AI in recruitment: garbage in, garbage out

AI in recruitment
Artificial, yes. But intelligent?


AI is an incredibly powerful tool with many applications; but questions need to be asked about its usage in the recruitment sector.

We wrote about AI recruitment technology a few years ago, and the picture hasn’t changed much, except in its uptake: AI recruitment tools now proliferate.

For people who have entered the job market in the last few years, HireVue has become a dreaded part of application processes. Even pre-pandemic, competitive grad schemes relied on HireVue as a first stage filter to their applicant pool, minimizing employee time used, while maximizing applications slashed. The reasoning behind this is fair enough: Goldman Sachs receives 250 000 applications for their graduate positions, and the rate of offers made for the big players in professional services are famously in single digits.

No surprise, though, that this shortcut has drawbacks. A Cornell University study titled “Image Representations Learned with Unsupervised Pre-Training Contain Human-like Biases,” found that the machine-learning models that AI tools used by products like HireVue are based on large datasets sourced from the internet for cost-saving purposes. The conclusion of the survey: “Our results suggest that unsupervised image models learn human biases from the way people are portrayed in images on the web. These findings serve as a caution for computer vision practitioners using transfer learning: pre-trained models may embed all types of harmful human biases from the way people are portrayed in training data, and model design choices determine whether and how those biases are propagated into harms downstream.” Essentially, AI technologies see images of you how the internet does. For those of us who don’t read as white men, that translates to: garbage in, garbage out.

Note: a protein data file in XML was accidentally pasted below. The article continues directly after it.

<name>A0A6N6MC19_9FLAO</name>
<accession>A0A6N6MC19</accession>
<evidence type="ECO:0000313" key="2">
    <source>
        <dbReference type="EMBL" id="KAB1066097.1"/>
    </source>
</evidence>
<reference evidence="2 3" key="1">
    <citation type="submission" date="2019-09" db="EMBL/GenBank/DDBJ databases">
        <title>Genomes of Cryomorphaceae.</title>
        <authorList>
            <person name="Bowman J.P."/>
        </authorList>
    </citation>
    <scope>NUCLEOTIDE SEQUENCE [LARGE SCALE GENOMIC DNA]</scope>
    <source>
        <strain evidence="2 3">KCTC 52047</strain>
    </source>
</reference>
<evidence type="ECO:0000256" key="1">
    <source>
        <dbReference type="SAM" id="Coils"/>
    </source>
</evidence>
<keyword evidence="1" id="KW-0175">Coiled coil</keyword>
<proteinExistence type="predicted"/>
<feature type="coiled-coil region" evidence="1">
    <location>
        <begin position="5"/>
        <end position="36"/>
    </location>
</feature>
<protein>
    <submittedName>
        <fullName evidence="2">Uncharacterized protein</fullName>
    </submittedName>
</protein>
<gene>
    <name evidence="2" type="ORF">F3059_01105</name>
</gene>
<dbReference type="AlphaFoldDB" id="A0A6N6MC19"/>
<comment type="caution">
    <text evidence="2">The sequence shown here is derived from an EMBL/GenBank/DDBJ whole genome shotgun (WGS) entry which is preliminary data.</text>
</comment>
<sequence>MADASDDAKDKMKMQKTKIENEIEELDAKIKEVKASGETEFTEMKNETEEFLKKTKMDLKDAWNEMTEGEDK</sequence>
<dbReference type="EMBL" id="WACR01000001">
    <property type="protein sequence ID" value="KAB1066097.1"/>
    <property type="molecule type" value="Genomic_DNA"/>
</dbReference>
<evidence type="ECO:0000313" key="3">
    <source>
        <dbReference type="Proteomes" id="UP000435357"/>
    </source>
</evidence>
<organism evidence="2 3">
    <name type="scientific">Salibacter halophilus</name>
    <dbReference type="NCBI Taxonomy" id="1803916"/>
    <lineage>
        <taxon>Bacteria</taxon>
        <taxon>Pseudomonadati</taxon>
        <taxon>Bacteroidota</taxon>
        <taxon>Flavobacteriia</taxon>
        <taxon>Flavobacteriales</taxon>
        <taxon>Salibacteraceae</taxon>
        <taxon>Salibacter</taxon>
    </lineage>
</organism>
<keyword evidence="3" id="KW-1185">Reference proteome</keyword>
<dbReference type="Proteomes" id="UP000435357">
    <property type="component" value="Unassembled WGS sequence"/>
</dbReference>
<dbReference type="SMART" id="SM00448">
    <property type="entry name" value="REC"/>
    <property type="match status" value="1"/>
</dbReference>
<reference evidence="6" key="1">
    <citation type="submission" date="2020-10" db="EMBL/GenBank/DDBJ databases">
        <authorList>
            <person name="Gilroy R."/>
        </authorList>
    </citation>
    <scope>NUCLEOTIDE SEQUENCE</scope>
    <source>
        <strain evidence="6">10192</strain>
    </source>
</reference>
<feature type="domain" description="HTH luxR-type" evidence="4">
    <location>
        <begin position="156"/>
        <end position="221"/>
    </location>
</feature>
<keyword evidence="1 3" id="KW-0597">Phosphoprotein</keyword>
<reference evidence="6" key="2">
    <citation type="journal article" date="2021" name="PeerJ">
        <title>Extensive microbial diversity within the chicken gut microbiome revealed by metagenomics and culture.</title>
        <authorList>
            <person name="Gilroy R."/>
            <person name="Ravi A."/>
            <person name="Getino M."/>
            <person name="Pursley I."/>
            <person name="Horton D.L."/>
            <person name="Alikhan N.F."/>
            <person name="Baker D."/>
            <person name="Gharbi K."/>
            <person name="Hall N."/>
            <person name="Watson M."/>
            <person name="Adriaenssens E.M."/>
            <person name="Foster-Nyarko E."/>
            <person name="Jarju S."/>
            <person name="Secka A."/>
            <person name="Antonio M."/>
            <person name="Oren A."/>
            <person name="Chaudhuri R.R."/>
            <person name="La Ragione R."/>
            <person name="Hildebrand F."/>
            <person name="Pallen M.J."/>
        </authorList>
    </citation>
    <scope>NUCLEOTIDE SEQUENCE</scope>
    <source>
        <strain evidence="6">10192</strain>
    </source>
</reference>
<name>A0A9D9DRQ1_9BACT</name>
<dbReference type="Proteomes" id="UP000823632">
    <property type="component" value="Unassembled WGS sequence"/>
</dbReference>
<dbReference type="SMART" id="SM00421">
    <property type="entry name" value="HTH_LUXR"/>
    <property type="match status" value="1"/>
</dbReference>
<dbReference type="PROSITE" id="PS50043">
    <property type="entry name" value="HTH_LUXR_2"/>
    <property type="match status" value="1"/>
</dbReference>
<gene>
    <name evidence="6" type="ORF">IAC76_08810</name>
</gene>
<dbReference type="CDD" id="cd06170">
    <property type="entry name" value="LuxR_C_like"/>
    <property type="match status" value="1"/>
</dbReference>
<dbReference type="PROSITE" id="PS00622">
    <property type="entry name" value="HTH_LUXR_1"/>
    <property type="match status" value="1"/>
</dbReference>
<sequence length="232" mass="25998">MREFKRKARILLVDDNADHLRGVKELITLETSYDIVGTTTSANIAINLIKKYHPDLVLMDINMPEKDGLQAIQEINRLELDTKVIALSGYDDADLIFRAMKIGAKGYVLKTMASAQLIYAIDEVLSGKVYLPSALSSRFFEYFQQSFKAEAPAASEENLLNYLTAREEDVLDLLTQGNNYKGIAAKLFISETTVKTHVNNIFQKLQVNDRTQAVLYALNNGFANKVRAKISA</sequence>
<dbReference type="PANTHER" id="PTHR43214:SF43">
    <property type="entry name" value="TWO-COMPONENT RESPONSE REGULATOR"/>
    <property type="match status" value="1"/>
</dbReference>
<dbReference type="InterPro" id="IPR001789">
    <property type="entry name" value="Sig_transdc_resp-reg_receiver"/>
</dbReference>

In addition to tests of enthusiasm, willingness to learn, competencies and behaviours, and personal stability, HireVue allows current workers at a company to go through the same tests to provide a benchmark value. “The best candidates, in other words, end up looking and sounding like the employees who had done well before the prospective hires had even applied.” As we’ve reported before, cognitive diversity is a major asset to any company in encouraging innovation and problem solving. While this feature is also just replicating human biases (for solutions on how to reduce bias in your recruitment process, see our blog on the topic), we should be striving for the impartiality that technology so often claims to provide, and with it, the diversity in thought, gender, and ethnicity that invariably improves a workplace’s culture, and range of competencies.

The most shocking example of this came a few years ago from Amazon, when it was revealed that their in-house computer programme to review CVs penalised any mention of women. “That is because Amazon’s computer models were trained to vet applicants by observing patterns in resumes submitted to the company over a 10-year period. Most came from men, a reflection of male dominance across the tech industry.” Amazon duly ditched the programme.